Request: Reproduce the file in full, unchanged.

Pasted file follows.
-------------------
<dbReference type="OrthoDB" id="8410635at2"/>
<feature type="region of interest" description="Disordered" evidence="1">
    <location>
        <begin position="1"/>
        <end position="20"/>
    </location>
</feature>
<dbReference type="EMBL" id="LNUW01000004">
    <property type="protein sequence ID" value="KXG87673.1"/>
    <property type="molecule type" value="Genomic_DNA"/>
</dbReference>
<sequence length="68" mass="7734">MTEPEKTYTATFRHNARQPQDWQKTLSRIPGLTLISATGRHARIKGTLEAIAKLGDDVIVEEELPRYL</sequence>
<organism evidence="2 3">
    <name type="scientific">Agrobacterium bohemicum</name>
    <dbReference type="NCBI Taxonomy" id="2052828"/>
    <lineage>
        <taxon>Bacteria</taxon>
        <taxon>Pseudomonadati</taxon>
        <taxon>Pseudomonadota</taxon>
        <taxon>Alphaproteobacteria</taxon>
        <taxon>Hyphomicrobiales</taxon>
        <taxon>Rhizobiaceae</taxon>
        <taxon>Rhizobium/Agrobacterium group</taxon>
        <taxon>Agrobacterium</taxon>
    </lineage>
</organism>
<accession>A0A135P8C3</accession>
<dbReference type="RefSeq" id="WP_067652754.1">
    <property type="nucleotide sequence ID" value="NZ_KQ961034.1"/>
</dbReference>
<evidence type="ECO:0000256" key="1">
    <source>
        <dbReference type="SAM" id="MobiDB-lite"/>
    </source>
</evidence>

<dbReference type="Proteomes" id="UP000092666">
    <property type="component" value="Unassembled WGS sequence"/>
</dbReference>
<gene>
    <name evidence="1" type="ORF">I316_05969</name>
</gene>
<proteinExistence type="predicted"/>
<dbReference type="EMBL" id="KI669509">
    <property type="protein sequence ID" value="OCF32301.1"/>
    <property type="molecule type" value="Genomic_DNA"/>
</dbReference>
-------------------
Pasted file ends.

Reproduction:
<dbReference type="OrthoDB" id="8410635at2"/>
<feature type="region of interest" description="Disordered" evidence="1">
    <location>
        <begin position="1"/>
        <end position="20"/>
    </location>
</feature>
<dbReference type="EMBL" id="LNUW01000004">
    <property type="protein sequence ID" value="KXG87673.1"/>
    <property type="molecule type" value="Genomic_DNA"/>
</dbReference>
<sequence length="68" mass="7734">MTEPEKTYTATFRHNARQPQDWQKTLSRIPGLTLISATGRHARIKGTLEAIAKLGDDVIVEEELPRYL</sequence>
<organism evidence="2 3">
    <name type="scientific">Agrobacterium bohemicum</name>
    <dbReference type="NCBI Taxonomy" id="2052828"/>
    <lineage>
        <taxon>Bacteria</taxon>
        <taxon>Pseudomonadati</taxon>
        <taxon>Pseudomonadota</taxon>
        <taxon>Alphaproteobacteria</taxon>
        <taxon>Hyphomicrobiales</taxon>
        <taxon>Rhizobiaceae</taxon>
        <taxon>Rhizobium/Agrobacterium group</taxon>
        <taxon>Agrobacterium</taxon>
    </lineage>
</organism>
<accession>A0A135P8C3</accession>
<dbReference type="RefSeq" id="WP_067652754.1">
    <property type="nucleotide sequence ID" value="NZ_KQ961034.1"/>
</dbReference>
<evidence type="ECO:0000256" key="1">
    <source>
        <dbReference type="SAM" id="MobiDB-lite"/>
    </source>
</evidence>

<dbReference type="Proteomes" id="UP000092666">
    <property type="component" value="Unassembled WGS sequence"/>
</dbReference>
<gene>
    <name evidence="1" type="ORF">I316_05969</name>
</gene>
<proteinExistence type="predicted"/>
<dbReference type="EMBL" id="KI669509">
    <property type="protein sequence ID" value="OCF32301.1"/>
    <property type="molecule type" value="Genomic_DNA"/>
</dbReference>